Cantatas Vol. 18

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LABELS: Soli Deo Gloria
WORKS: Cantatas, Vol. 18: Christen, ätzet diesen Tag, BWV 63; Gloria in excelsis Deo, BWV 191; Sie werden aus Saba alle kommen, BWV 65; Liebster Immanuel, Herzog der Frommen, BWV 123; Mein liebster Jesus ist verloren, BWV 154; Meinen Jesum lass ich nicht, BWV 124; Liebster Jesu, mein Verlangen, BWV 32
PERFORMER: Claron McFadden, Magdalena Ko˘zená (soprano), Bernarda Fink, Sally Bruce-Payne, Michael Chance (alto), Christoph Genz, James Gilchrist (tenor), Dietrich Henschel, Peter Harvey (bass); Monteverdi Choir; English Baroque Soloists/John Eliot Gardiner


The release of these two-disc sets of cantatas completes John Eliot Gardiner’s Bach Cantata Pilgrimage. It began in Weimar on Christmas Day 1999, and throughout 2000 the Monteverdi Choir and English Baroque Soloists performed almost all of Bach’s church cantatas, celebrating the 250th anniversary of the composer’s death as well as the new millennium.

While much of what we hear in this series of discs was captured live during the Pilgrimage concerts, it’s perhaps worth pointing out that seven of Bach’s cantatas are omitted from the overall collection: BWV 29,119, 120, 157, 195, 196, 197.

Gardiner’s performances are characterised by a distinctive fervour emanating from his deep and long-standing love of the music. Sometimes I have found his tempos uncomfortably brisk but the interpretations are otherwise seldom misjudged and never dull; and, as we might expect from live performances, there is an expressive spontaneity.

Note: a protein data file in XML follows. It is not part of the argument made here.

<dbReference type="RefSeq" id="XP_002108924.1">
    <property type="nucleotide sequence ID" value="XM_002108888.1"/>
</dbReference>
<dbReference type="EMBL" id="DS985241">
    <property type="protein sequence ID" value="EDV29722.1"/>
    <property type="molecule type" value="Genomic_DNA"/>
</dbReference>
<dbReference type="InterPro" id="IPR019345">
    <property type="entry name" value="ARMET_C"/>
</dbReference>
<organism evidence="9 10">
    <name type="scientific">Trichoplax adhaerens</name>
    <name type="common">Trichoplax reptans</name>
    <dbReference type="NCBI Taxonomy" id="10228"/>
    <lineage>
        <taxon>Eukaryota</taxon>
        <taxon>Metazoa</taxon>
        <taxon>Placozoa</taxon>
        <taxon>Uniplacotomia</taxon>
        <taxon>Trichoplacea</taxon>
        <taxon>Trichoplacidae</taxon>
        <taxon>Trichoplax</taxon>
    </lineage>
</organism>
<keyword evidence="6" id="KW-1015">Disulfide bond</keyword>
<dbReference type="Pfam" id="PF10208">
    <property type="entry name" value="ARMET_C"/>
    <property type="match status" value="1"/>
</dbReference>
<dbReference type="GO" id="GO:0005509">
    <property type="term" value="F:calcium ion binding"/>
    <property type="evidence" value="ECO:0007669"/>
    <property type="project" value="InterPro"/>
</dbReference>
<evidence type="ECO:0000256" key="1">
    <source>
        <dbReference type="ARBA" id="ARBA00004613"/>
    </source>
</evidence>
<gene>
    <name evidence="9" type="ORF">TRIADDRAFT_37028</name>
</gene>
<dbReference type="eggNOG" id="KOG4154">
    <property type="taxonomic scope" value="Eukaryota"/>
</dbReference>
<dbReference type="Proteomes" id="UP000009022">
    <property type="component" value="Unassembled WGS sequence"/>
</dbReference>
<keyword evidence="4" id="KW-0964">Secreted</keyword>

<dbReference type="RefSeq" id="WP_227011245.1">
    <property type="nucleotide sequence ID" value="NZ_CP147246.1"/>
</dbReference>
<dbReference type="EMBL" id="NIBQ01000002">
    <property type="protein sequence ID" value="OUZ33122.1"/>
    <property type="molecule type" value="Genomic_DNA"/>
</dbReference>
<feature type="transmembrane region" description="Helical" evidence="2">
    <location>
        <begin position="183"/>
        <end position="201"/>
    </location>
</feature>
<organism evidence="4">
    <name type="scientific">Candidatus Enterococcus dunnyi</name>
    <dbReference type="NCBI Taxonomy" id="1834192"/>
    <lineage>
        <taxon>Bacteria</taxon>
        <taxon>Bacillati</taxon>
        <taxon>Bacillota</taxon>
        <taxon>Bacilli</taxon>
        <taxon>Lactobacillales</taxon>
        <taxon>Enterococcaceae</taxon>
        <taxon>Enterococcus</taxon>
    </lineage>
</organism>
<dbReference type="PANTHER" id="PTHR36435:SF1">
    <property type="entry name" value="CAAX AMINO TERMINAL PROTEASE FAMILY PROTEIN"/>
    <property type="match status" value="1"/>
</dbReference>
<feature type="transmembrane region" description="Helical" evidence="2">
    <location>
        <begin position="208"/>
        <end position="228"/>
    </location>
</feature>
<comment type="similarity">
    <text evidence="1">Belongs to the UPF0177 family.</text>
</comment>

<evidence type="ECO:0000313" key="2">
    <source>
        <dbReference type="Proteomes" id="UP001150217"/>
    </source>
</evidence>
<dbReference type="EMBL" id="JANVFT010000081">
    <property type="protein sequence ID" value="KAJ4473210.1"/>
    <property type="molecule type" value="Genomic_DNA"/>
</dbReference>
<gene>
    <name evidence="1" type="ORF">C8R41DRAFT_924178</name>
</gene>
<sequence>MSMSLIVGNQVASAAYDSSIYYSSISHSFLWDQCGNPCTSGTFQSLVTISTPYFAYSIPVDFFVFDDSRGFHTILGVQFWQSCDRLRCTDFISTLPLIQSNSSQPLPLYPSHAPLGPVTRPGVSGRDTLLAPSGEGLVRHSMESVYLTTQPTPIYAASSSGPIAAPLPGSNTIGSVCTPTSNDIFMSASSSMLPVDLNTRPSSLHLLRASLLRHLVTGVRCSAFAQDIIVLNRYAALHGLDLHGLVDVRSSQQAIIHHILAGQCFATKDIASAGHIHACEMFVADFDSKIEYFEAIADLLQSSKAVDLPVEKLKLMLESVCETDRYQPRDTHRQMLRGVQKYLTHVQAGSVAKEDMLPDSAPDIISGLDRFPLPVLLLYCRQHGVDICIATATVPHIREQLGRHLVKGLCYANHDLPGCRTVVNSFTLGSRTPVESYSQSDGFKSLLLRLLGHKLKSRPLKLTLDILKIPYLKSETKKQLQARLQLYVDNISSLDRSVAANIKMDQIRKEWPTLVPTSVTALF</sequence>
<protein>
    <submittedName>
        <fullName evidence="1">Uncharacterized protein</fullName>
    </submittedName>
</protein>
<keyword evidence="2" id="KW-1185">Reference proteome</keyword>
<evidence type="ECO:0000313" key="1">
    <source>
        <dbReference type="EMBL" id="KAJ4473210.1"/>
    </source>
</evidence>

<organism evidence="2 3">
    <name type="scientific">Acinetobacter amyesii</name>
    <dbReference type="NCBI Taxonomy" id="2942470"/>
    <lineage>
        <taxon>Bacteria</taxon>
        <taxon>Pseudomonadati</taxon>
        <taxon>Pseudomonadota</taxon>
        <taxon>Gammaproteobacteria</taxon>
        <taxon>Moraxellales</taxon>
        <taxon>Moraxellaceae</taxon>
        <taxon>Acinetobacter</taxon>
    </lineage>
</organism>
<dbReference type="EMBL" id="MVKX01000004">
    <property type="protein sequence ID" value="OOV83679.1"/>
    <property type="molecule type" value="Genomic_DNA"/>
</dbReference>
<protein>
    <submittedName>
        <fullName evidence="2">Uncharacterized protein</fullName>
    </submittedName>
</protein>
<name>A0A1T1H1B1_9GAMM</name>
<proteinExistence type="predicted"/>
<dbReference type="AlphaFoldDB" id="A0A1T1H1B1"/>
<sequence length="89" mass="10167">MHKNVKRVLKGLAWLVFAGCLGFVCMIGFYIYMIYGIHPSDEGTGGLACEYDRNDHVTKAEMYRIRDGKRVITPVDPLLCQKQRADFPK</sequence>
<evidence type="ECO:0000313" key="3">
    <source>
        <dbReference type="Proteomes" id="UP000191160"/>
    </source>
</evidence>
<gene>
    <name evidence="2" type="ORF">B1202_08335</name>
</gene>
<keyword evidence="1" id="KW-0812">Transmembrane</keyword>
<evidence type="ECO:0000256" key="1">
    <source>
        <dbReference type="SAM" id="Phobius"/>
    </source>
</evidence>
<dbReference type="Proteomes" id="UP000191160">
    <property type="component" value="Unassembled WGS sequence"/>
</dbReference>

Vol. 18 contains Christmas cantatas recorded at the first concert in 1999 as well as works for Epiphany performed during the following fortnight. Christen, ätzet diesen Tag (BWV 63) gets the Pilgrimage off to a jubilant and diversely scored start. Its two choruses occupy almost two thirds of Bach’s score and are robustly delivered by Gardiner’s musicians.

The two strongly contrasting arias, both duets, are expressively sung but it is Bernarda Fink’s beautifully controlled, extended recitative which stands out for its tender articulation. Gloria in excelsis Deo (BWV 191)is the only music in cantata form which Bach set to a Latin text.

It derives from a Mass (1733) which was eventually to become part of the B minor Mass. The fugal elements of its two choruses and those of the processional opening chorus of Sie werden aus Saba (BWV 65) come across with a linear clarity as well as a textural transparency that enables us to hear the two recorders (BWV 65). James Gilchrist makes a fine contribution later in the work and notably in the solo tenor cantata, Ich armer Mensch (Vol. 12).

The Trinity cantatas contained in Vol. 12 were performed in the UK in the autumn of 2000. Best known is Wachet auf, ruft uns die Stimme (BWV 140), but Mache dich, mein Geist, bereit (BWV 115) is on a comparable artistic plane.

Too often, the opening chorus of BWV 140 lacks the sense of occasion implicit in Philipp Nicolai’s text and with which the music is richly endowed. Not so here. Gardiner with his characteristic sense of theatre imbues the piece with urgency and anticipation. BWV 115 is masterly throughout.


It possesses a stirring choral fantasia and two arias of outstanding beauty: the first (alto) a slumber aria, the second a superbly crafted contrapuntal dialogue between soprano, flute and violoncello piccolo. Nicholas Anderson